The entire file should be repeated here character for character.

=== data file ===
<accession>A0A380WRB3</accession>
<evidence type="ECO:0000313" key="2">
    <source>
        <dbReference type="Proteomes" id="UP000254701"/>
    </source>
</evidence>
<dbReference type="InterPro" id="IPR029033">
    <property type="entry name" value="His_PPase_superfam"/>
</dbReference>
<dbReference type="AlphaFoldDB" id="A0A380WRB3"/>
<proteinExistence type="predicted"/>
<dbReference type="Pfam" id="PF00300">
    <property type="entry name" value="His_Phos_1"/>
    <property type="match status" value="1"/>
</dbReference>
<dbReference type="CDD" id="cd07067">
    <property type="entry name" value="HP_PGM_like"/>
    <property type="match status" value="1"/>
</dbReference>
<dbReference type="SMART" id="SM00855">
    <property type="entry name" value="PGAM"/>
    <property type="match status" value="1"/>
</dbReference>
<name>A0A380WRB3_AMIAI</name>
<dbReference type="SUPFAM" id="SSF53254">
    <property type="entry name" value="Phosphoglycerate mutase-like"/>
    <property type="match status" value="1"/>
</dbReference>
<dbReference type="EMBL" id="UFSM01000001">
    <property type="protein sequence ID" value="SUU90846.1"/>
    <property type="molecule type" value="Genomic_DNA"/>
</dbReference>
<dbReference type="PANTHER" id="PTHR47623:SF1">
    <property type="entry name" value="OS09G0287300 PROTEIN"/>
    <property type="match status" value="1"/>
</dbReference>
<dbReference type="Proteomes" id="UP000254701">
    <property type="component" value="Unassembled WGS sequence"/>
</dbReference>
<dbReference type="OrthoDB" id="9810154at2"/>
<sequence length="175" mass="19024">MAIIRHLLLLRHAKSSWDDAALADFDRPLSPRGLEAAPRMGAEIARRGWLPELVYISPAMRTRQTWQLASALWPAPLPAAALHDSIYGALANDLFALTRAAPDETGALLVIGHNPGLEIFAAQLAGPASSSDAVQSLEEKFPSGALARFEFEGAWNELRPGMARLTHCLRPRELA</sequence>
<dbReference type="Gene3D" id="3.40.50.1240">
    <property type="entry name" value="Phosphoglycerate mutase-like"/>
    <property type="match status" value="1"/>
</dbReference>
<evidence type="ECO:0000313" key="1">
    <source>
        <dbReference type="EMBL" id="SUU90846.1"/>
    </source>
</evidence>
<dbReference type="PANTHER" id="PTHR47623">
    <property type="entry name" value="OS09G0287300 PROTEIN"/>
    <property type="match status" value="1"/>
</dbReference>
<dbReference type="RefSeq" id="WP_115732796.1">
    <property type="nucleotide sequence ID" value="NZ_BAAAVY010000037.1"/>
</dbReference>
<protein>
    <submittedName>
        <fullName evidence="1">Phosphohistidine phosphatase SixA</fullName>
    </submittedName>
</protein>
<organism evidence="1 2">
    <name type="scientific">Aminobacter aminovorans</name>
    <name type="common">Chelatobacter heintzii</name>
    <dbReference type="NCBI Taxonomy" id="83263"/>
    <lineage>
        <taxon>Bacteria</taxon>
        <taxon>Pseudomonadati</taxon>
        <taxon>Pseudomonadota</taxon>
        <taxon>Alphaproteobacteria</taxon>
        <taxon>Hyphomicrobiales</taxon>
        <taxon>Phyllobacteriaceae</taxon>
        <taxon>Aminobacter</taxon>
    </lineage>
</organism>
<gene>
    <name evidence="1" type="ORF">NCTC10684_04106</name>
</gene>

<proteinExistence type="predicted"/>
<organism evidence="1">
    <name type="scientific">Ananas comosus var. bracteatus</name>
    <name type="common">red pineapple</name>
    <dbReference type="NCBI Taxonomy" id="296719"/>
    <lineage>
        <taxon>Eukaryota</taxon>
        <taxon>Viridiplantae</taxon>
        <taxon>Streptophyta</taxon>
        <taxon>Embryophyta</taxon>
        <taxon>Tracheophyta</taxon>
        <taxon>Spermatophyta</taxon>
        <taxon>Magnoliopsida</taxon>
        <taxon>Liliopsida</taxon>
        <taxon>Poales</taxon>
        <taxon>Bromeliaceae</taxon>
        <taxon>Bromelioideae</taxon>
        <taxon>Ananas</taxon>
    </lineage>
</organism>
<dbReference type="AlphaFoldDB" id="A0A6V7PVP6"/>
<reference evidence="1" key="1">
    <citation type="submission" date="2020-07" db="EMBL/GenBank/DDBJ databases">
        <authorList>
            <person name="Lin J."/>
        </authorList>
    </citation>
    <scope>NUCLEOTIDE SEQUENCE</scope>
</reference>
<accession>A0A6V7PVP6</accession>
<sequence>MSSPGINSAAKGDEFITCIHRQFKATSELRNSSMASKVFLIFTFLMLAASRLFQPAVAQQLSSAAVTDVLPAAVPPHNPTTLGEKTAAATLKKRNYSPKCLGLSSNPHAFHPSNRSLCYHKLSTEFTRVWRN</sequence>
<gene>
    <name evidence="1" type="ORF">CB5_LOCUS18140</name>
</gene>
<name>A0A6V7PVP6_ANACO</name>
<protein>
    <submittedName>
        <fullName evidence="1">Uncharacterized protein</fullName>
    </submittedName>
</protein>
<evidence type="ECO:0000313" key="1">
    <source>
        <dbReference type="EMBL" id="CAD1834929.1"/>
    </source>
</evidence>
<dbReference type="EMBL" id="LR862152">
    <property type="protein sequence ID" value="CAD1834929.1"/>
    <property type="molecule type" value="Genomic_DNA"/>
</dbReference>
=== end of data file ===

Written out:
<accession>A0A380WRB3</accession>
<evidence type="ECO:0000313" key="2">
    <source>
        <dbReference type="Proteomes" id="UP000254701"/>
    </source>
</evidence>
<dbReference type="InterPro" id="IPR029033">
    <property type="entry name" value="His_PPase_superfam"/>
</dbReference>
<dbReference type="AlphaFoldDB" id="A0A380WRB3"/>
<proteinExistence type="predicted"/>
<dbReference type="Pfam" id="PF00300">
    <property type="entry name" value="His_Phos_1"/>
    <property type="match status" value="1"/>
</dbReference>
<dbReference type="CDD" id="cd07067">
    <property type="entry name" value="HP_PGM_like"/>
    <property type="match status" value="1"/>
</dbReference>
<dbReference type="SMART" id="SM00855">
    <property type="entry name" value="PGAM"/>
    <property type="match status" value="1"/>
</dbReference>
<name>A0A380WRB3_AMIAI</name>
<dbReference type="SUPFAM" id="SSF53254">
    <property type="entry name" value="Phosphoglycerate mutase-like"/>
    <property type="match status" value="1"/>
</dbReference>
<dbReference type="EMBL" id="UFSM01000001">
    <property type="protein sequence ID" value="SUU90846.1"/>
    <property type="molecule type" value="Genomic_DNA"/>
</dbReference>
<dbReference type="PANTHER" id="PTHR47623:SF1">
    <property type="entry name" value="OS09G0287300 PROTEIN"/>
    <property type="match status" value="1"/>
</dbReference>
<dbReference type="Proteomes" id="UP000254701">
    <property type="component" value="Unassembled WGS sequence"/>
</dbReference>
<dbReference type="OrthoDB" id="9810154at2"/>
<sequence length="175" mass="19024">MAIIRHLLLLRHAKSSWDDAALADFDRPLSPRGLEAAPRMGAEIARRGWLPELVYISPAMRTRQTWQLASALWPAPLPAAALHDSIYGALANDLFALTRAAPDETGALLVIGHNPGLEIFAAQLAGPASSSDAVQSLEEKFPSGALARFEFEGAWNELRPGMARLTHCLRPRELA</sequence>
<dbReference type="Gene3D" id="3.40.50.1240">
    <property type="entry name" value="Phosphoglycerate mutase-like"/>
    <property type="match status" value="1"/>
</dbReference>
<evidence type="ECO:0000313" key="1">
    <source>
        <dbReference type="EMBL" id="SUU90846.1"/>
    </source>
</evidence>
<dbReference type="PANTHER" id="PTHR47623">
    <property type="entry name" value="OS09G0287300 PROTEIN"/>
    <property type="match status" value="1"/>
</dbReference>
<dbReference type="RefSeq" id="WP_115732796.1">
    <property type="nucleotide sequence ID" value="NZ_BAAAVY010000037.1"/>
</dbReference>
<protein>
    <submittedName>
        <fullName evidence="1">Phosphohistidine phosphatase SixA</fullName>
    </submittedName>
</protein>
<organism evidence="1 2">
    <name type="scientific">Aminobacter aminovorans</name>
    <name type="common">Chelatobacter heintzii</name>
    <dbReference type="NCBI Taxonomy" id="83263"/>
    <lineage>
        <taxon>Bacteria</taxon>
        <taxon>Pseudomonadati</taxon>
        <taxon>Pseudomonadota</taxon>
        <taxon>Alphaproteobacteria</taxon>
        <taxon>Hyphomicrobiales</taxon>
        <taxon>Phyllobacteriaceae</taxon>
        <taxon>Aminobacter</taxon>
    </lineage>
</organism>
<gene>
    <name evidence="1" type="ORF">NCTC10684_04106</name>
</gene>

<proteinExistence type="predicted"/>
<organism evidence="1">
    <name type="scientific">Ananas comosus var. bracteatus</name>
    <name type="common">red pineapple</name>
    <dbReference type="NCBI Taxonomy" id="296719"/>
    <lineage>
        <taxon>Eukaryota</taxon>
        <taxon>Viridiplantae</taxon>
        <taxon>Streptophyta</taxon>
        <taxon>Embryophyta</taxon>
        <taxon>Tracheophyta</taxon>
        <taxon>Spermatophyta</taxon>
        <taxon>Magnoliopsida</taxon>
        <taxon>Liliopsida</taxon>
        <taxon>Poales</taxon>
        <taxon>Bromeliaceae</taxon>
        <taxon>Bromelioideae</taxon>
        <taxon>Ananas</taxon>
    </lineage>
</organism>
<dbReference type="AlphaFoldDB" id="A0A6V7PVP6"/>
<reference evidence="1" key="1">
    <citation type="submission" date="2020-07" db="EMBL/GenBank/DDBJ databases">
        <authorList>
            <person name="Lin J."/>
        </authorList>
    </citation>
    <scope>NUCLEOTIDE SEQUENCE</scope>
</reference>
<accession>A0A6V7PVP6</accession>
<sequence>MSSPGINSAAKGDEFITCIHRQFKATSELRNSSMASKVFLIFTFLMLAASRLFQPAVAQQLSSAAVTDVLPAAVPPHNPTTLGEKTAAATLKKRNYSPKCLGLSSNPHAFHPSNRSLCYHKLSTEFTRVWRN</sequence>
<gene>
    <name evidence="1" type="ORF">CB5_LOCUS18140</name>
</gene>
<name>A0A6V7PVP6_ANACO</name>
<protein>
    <submittedName>
        <fullName evidence="1">Uncharacterized protein</fullName>
    </submittedName>
</protein>
<evidence type="ECO:0000313" key="1">
    <source>
        <dbReference type="EMBL" id="CAD1834929.1"/>
    </source>
</evidence>
<dbReference type="EMBL" id="LR862152">
    <property type="protein sequence ID" value="CAD1834929.1"/>
    <property type="molecule type" value="Genomic_DNA"/>
</dbReference>